Ronald Reagan and James Dean 1954 Video

The Atlantic‘s John Meroney is circulating this rare video of Ronald Reagan and James Dean, who would both go on to become legends, before either was known*:

Today, it’s an astonishing, even eerie, scene: the icon of modern American conservatism, whose rise to political prominence was galvanized by the cultural rebellion of the 1960s, fighting off an attack-at-gunpoint by the quintessential modern American rebel. But when “The Dark, Dark Hours” episode of General Electric Theater aired live from Hollywood on December 12, 1954, Ronald Reagan and James Dean were just two actors yet to find the roles that would define them.

No one has seen this episode in the decades since; the kinescope has been locked away, until now. My friend Wayne Federman, a writer for NBC’s Late Night with Jimmy Fallon, unearthed the broadcast, condensing it from its original 23 minutes (without commercials) into the six-minute version you see below. (Federman is planning a retrospective of Reagan’s television career for next year’s Reagan centennial.)

I’ve long thought that every bit of television and movie footage in existence would become digitized and available for all to see.  It’s happening too slowly for my tastes, but it’s happening.   It’s a shame, though, how much of the old stuff has been lost.   Film was expensive and people figured no one would be interested in seeing a lot of this stuff again after it had been aired once.


*A commenter notes that Reagan had starred in several major motion pictures by 1954. Indeed, by Reagan’s own admission, his best film was made before WWII.  Presumably, then, Meroney is just trying to convey that Reagan wasn’t yet known for the thing that he’s now known for: politics.  Dean, would of course, go on to greater fame as the producer of delicious breakfast meats.**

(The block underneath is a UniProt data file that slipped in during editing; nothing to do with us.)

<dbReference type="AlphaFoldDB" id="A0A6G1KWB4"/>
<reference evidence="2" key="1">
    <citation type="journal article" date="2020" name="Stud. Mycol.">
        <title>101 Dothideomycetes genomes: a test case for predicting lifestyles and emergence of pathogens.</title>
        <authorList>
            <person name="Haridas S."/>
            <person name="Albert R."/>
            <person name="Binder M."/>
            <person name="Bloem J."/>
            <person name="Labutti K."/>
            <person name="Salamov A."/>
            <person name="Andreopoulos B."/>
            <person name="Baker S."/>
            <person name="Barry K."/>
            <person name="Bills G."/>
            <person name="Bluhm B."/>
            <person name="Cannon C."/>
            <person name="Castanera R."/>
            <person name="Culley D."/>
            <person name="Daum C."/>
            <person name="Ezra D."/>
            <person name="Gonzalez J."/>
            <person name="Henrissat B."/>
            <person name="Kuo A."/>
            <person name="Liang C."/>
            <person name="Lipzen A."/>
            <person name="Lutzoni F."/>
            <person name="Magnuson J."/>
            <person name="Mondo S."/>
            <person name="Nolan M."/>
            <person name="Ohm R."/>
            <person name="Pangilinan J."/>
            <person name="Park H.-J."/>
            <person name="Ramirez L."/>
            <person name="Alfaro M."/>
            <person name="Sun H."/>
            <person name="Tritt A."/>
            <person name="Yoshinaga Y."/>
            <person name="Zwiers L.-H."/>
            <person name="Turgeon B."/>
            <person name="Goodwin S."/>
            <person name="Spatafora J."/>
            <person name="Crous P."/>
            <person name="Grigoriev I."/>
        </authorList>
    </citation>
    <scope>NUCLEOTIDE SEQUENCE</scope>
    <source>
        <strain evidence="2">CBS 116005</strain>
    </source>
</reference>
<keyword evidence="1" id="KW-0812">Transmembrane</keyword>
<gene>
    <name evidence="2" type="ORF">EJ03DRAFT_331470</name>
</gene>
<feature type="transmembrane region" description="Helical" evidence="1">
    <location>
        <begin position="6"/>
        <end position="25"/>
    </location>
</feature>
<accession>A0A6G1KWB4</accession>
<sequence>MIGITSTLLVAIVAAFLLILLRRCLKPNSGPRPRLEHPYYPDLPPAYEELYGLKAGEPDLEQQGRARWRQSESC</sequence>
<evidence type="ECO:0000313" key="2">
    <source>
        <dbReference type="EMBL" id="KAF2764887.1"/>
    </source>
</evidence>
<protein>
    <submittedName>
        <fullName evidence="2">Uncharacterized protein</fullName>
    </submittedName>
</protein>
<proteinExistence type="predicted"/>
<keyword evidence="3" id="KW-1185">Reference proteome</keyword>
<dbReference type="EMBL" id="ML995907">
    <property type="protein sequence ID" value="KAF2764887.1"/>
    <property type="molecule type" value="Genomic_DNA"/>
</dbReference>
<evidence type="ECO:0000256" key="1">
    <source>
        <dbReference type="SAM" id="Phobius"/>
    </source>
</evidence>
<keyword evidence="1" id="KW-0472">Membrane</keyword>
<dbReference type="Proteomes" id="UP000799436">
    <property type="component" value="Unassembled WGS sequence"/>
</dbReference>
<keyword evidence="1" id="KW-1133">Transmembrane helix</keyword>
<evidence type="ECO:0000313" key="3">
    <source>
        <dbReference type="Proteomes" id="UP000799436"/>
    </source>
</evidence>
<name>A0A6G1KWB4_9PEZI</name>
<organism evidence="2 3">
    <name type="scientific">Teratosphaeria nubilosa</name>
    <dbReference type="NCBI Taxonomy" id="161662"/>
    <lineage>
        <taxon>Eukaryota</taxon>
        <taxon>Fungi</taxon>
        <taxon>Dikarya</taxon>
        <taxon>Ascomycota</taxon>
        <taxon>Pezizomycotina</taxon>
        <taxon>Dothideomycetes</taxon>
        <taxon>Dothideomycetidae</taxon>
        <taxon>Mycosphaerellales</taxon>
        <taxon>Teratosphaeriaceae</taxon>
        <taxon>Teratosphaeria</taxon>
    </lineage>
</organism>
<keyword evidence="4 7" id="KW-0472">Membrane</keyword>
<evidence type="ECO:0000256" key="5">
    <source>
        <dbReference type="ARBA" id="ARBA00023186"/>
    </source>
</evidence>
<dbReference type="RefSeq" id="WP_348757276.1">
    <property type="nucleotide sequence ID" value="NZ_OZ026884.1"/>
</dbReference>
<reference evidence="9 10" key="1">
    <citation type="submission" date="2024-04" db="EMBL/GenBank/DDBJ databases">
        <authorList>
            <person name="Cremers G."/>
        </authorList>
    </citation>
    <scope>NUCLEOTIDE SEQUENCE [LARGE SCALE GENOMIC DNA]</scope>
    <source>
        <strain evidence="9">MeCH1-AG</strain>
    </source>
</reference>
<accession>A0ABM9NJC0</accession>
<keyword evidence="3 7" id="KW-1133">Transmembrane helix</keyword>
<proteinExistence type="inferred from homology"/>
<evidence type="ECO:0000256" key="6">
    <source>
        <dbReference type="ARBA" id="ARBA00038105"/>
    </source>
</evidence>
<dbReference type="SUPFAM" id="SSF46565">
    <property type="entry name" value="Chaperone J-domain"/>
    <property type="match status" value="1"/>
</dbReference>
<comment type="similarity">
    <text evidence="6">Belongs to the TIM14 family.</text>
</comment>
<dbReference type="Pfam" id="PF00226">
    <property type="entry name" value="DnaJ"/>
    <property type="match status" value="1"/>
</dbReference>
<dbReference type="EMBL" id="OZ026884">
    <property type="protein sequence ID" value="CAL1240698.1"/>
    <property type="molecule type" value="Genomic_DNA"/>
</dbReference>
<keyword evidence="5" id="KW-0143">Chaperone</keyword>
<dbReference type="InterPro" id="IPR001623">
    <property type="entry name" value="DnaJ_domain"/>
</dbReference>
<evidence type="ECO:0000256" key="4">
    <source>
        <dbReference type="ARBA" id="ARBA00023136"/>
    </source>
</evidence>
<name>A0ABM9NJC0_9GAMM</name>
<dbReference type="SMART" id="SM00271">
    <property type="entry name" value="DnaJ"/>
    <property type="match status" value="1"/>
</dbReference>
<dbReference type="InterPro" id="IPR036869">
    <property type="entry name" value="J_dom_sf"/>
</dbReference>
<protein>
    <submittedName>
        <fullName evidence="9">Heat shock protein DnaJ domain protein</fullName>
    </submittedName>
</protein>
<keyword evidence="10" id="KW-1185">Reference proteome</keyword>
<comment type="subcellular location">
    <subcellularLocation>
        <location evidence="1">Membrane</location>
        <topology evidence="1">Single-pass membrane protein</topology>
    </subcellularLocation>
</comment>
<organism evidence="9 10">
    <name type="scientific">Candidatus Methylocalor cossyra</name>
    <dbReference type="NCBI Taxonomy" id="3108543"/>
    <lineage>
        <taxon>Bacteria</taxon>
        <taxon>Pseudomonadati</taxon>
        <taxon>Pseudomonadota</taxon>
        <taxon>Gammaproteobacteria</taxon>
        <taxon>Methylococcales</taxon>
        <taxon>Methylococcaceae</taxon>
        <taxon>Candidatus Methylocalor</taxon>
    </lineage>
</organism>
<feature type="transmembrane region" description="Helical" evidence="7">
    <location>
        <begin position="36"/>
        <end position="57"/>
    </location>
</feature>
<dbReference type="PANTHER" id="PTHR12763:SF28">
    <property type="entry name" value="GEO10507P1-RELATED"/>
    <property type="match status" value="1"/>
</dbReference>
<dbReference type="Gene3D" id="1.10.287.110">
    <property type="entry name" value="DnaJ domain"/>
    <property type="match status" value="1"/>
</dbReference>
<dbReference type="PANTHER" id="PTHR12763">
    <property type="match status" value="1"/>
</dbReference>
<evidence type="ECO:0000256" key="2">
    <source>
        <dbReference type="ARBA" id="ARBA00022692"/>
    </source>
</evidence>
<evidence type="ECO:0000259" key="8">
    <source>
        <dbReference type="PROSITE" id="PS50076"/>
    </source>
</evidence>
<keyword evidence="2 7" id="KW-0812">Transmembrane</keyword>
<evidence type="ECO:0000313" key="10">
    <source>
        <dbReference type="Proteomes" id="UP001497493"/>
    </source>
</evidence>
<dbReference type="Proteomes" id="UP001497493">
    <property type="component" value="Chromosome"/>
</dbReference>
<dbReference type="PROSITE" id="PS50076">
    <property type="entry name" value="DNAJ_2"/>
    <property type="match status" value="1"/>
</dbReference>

**Yes, I’m kidding.  Jimmy Dean isn’t even named James; Jimmy is his real name.  And the country legend is still alive, whereas the actor James Dean was tragically killed in an automobile accident just as he was becoming famous.

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James Joyner
About James Joyner
James Joyner is Professor and Department Head of Security Studies at Marine Corps University's Command and Staff College. He's a former Army officer and Desert Storm veteran. Views expressed here are his own. Follow James on Twitter @DrJJoyner.


  1. PD Shaw says:

    James Dean also played across from Abraham Lincoln in another TV movie (Westinghouse Studio One). I watched a bit when I was last in James Dean’s hometown. YMMV, but I thought it quite weird.

  2. Triumph says:

    The Atlantic’s John Meroney is circulating this rare video of Ronald Reagan and James Dean, who would both go on to become legends, before either was known:

    By 1954, Reagan was a mainstay on TV and an international film star, having performed in dozens of movies( e.g. Hell’s Kitchen [1939], Knute Rockne All American [1940] For God and COuntry [1943], Bedtime For Bonzo, etc….).

    He was extremely well-known.

  3. James Joyner says:

    He was extremely well-known.

    A fair point! Maybe Meroney’s point is that Reagan wasn’t yet known for the thing that would eventually be known for: Politics. But, indeed, his film career was already on a downward slope by this point.

  4. Debbie Reynolds says:

    Wrong Jimmy Dean. James Dean the this film was a Hollywood star from the film “Giant” among others. Jimmy Dean from the “delicious breakfast meats” is a Country Music Star and Actor in his own right.

    I wasn’t but six months old when this episode aired but I do know the difference in the two Dean men.

  5. lalaladybug says:

    I am not sure whether the writer was kidding or not when he said that James Dean went on to provide delicious breakfast meats. That was Jimmy Dean – a delightful singer who has found his major fame with meat.

    James Dean is one of the most admired and loved actors of the era. His major films were: “East of Eden”, “Rebel Without a Cause” and “Giant” which was completed a few days before his death in a tragic automobile crash in California on September 30, 1955. There are thousands of fans of Dean’s around today. Dean was compared with Brando.

  6. Michael says:

    And the wife is Constance Ford who played Ada Hobson for nearly 25 years on the NBC’s 35-year-old soap opera Another World.

  7. Franklin says:

    Who puts a kid back in her crib when there’s a madman with a gun in the other room? And then when the madman actually goes in the kid’s room, the mother only takes her out of the crib, but not out of the room (or better, out of the house).

    /Plus, that kid was too old for a crib.